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The George and Garter dangling from that bed
Where tawdry yellow ftrove with dirty red,
Great Villers lies-alas! how chang'd from him, 305
That life of Pleasure, and that foul of whim!
Gallant and gay, in Cliveden's proud alcove,
The bower of wanton Shrewsbury and Love;
Or just as gay, at Council, in a ring

Of mimick'd Statesmen, and their merry King.
No Wit to flatter, left of all his ftore!

310

315

No Fool to laugh at, which he valued more,
There, victor of his health, of fortune, friends,
And Fame; this lord of useless thousands ends.
His Grace's fate fage Cutler could foresee,
And well (he thought) advis'd him, " Live like me!"
As well his Grace reply'd, "Like you, Sir John ?
"That I can do, when all I have is gone."
Refolve me, Reason, which of these are worse,
Want with a full, or with an empty purse?
Thy life more wretched, Cutler, was confess'd,
Arife, and tell me, was thy death more bless'd?
Cutler faw tenants break, and houses fall,
For very want; he could not build a wall.
His only daughter in a ftranger's power,
For very want; he could not pay a dower.
A few gray hairs his reverend temples crown'd,
'Twas very want that fold them for two pound.
What! even deny'd a cordial at his end,
Banish'd the Doctor, and expell'd the friend?
What but a want, which you perhaps think mad,
Yet numbers feel, the want of what he had!

320

325

130

Cutler

335

Cutler and Brutus, dying, both exclaim,
Virtue! and Wealth! what are ye but a name !”
Say, for fuch worth are other worlds prepar'd?
Or are they both, in this, their own reward?
A knotty point! to which we now proceed.
you are tir’d—I'll tell a tale—B. Agreed.
P. Where London's column, pointing at the skies
Like a tall bully, lifts the head, and lies;
There dwelt a Citizen of fober fame,

But

340

A plain good man, and Balaam was his name;
Religious, punctual, frugal, and fo forth;
His word would pass for more than he was worth.
One folid dish his week-day meal affords,
An added pudding folemniz'd the Lord's:

Conftant at Church, and Change; his gains were fure,
His givings rare, fave farthings to the
poor.

The Devil was piqu'd such saintship to behold,
And long'd to tempt him, like good Job of old:
But Satan now is wifer than of
yore,

And tempts by making rich, not making poor.

Rouz'd by the Prince of Air, the whirlwinds sweep The furge, and plunge his Father in the deep; Then full against his Cornish lands they roar, And two rich shipwrecks bless the lucky shore. Sir Balaam now, he lives like other folks, He takes his chirping pint, and cracks his jokes :

"Live

VARIATION.

Ver. 337. In the former Editions,

That knotty point, my Lord, fhall I difcufs,
Or tell a tale?-A Tale--It follows thus.

345

350

355

"Live like yourself," was foon my Lady's word; And lo! two puddings fmoak'd upon the board. 360 Afleep and naked as an Indian lay,

An honeft factor ftole a Gem away:

He pledg'd it to the knight, the knight had wit,
So kept the Diamond, and the rogue was bit.

Some fcruple rofe, but thus he eas'd his thought, 365
I'll now give fixpence where I gave a groat;
"Where once I went to church, I'll now go twice-
"And am fo clear too of all other vice."

The Tempter faw his time; the work he ply'd;
Stocks and Subscriptions pour on every fide,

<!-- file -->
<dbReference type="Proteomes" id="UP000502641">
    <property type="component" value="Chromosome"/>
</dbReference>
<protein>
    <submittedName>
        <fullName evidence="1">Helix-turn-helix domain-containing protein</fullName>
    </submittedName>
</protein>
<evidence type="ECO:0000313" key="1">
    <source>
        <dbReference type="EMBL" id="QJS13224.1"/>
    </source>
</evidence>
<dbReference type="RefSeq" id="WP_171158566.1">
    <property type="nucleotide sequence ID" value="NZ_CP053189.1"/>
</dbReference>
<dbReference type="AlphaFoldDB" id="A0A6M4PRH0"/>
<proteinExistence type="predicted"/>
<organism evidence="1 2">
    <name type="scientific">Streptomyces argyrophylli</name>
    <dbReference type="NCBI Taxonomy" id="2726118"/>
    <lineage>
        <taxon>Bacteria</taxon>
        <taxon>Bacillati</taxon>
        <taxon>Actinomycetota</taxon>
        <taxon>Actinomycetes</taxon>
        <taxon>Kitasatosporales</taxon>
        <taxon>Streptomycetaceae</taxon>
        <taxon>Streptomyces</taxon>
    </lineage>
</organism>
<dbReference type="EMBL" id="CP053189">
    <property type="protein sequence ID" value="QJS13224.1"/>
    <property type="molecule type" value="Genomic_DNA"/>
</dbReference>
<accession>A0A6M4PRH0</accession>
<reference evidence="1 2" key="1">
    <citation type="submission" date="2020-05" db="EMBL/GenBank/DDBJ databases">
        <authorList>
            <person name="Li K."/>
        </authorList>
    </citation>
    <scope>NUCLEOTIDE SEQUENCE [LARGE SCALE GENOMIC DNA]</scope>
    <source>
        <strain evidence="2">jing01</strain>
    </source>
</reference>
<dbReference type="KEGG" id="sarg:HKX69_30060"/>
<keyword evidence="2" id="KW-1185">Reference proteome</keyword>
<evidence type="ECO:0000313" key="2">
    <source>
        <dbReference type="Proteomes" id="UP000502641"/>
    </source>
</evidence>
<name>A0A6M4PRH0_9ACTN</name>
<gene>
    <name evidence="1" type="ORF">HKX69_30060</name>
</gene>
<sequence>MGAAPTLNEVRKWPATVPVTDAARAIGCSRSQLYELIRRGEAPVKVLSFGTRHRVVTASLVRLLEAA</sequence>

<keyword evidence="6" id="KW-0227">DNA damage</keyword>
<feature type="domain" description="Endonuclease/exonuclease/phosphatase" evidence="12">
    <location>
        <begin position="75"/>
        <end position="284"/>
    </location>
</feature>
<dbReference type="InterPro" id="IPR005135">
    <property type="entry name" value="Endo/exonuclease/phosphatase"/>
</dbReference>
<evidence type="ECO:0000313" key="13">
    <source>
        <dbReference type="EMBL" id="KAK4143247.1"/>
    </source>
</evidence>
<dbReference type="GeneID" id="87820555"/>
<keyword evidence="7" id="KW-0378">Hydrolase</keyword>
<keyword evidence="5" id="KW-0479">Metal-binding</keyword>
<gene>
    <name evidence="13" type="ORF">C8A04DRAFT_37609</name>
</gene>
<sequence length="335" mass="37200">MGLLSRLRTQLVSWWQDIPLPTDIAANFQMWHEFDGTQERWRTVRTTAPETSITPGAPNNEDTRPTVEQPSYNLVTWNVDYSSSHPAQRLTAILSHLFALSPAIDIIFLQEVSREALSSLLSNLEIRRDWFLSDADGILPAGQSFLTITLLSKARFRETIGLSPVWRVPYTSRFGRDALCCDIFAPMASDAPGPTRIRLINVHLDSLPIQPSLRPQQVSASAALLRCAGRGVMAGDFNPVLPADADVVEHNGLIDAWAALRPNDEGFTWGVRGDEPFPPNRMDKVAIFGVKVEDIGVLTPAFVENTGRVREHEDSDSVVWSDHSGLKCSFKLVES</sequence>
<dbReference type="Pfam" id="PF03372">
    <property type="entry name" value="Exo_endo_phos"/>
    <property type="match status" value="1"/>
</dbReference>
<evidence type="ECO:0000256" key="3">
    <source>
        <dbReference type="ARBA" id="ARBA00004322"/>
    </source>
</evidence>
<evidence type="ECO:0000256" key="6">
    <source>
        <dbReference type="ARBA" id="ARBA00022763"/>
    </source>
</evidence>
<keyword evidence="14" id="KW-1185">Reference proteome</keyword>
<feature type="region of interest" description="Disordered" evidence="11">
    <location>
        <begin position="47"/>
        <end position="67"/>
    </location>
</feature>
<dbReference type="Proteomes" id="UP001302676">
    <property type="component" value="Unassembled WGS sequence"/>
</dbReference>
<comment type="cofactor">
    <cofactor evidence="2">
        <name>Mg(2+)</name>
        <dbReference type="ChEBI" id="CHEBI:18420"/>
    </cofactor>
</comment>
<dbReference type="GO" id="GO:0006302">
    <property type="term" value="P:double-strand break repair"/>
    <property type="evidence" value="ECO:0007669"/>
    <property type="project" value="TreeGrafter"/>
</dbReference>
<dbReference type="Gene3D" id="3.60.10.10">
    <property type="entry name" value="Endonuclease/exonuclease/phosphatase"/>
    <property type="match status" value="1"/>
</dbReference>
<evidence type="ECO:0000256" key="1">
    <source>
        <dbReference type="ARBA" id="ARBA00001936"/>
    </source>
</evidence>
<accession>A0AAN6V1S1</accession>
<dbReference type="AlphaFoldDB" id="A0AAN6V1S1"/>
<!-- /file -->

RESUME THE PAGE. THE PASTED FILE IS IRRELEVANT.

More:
Till all the Dæmon makes his full defcent
In one abundant fhower of Cent per Cent,
Sinks deep within him, and poffeffes whole,
Then dubs Director, and fecures his foul.

Behold Sir Balaam now a man of spirit,
Afcribes his gettings to his parts and merit;
What late he call'd a Bleffing, now was Wit,
And God's good Providence, a lucky Hit.
Things change their titles, as our manners turn:
His Compting-house employ'd the Sunday-morn: 380
Seldom at Church, ('twas such a busy life)

But duly fent his family and wife.

There (fo the Devil ordain'd) one Christmas-tide
My good old Lady catch'd a cold, and dy'd.

A Nymph of Quality admires our Knight;
He marries, bows at Court, and grows polite:
Leaves the dull Cits, and joins (to please the Fair)
The well-bred cuckolds in St. James's air:

370

375

385

Firft, for his Son a gay Commiffion buys,
Who drinks, whores, fights, and in a duel dies:
His Daughter flaunts a Viscount's tawdry wife;
She bears a Coronet and P-x for life.
In Britain's Senate he a feat obtains,
And one more Penfioner St. Stephen gains.
My Lady falls to play: fo bad her chance,
He must repair it; takes a bribe from France;
The House impeach him, Coningsby harangues;
The Court forfake him, and Sir Balaam hangs;
Wife, son, and daughter, Satan! are thy own,
His wealth, yet dearer, forfeit to the Crown:
The Devil and the King divide the prize,
And fad Sir Balaam curfes God and dies.

K 3

399

395

400

MORAL

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ARGUMENT.

Of the Ufe of RICHES.

THE Vanity of Expence in People of Wealth and Quality. The abuse of the word Taste, ver. 13. That the first principle and foundation in this, as in every thing elfe, is Good Senfe, ver. 40. The chief proof of it is to follow Nature, even in works of mere Luxury and Elegance. Inftanced in Architecture and Gardening, where all must be adapted to the Genius and Ufe of the Place, and the Beauties not forced into it, but refulting from it, ver. 50. How men are disappointed in their most expensive undertakings, for want of this true Foundation, without which nothing can please long, if at all; and the best Examples and Rules will be but perverted into fomething burdenfome and ridiculous, ver. 65, &c. to 92. A defcription of the falfe Taste of Magnificence; the first grand error of which is, to imagine that Greatnefs confifts in the Size and Dimension, instead of the Proportion and Harmony of the whole, ver. 97. and the fecond, either

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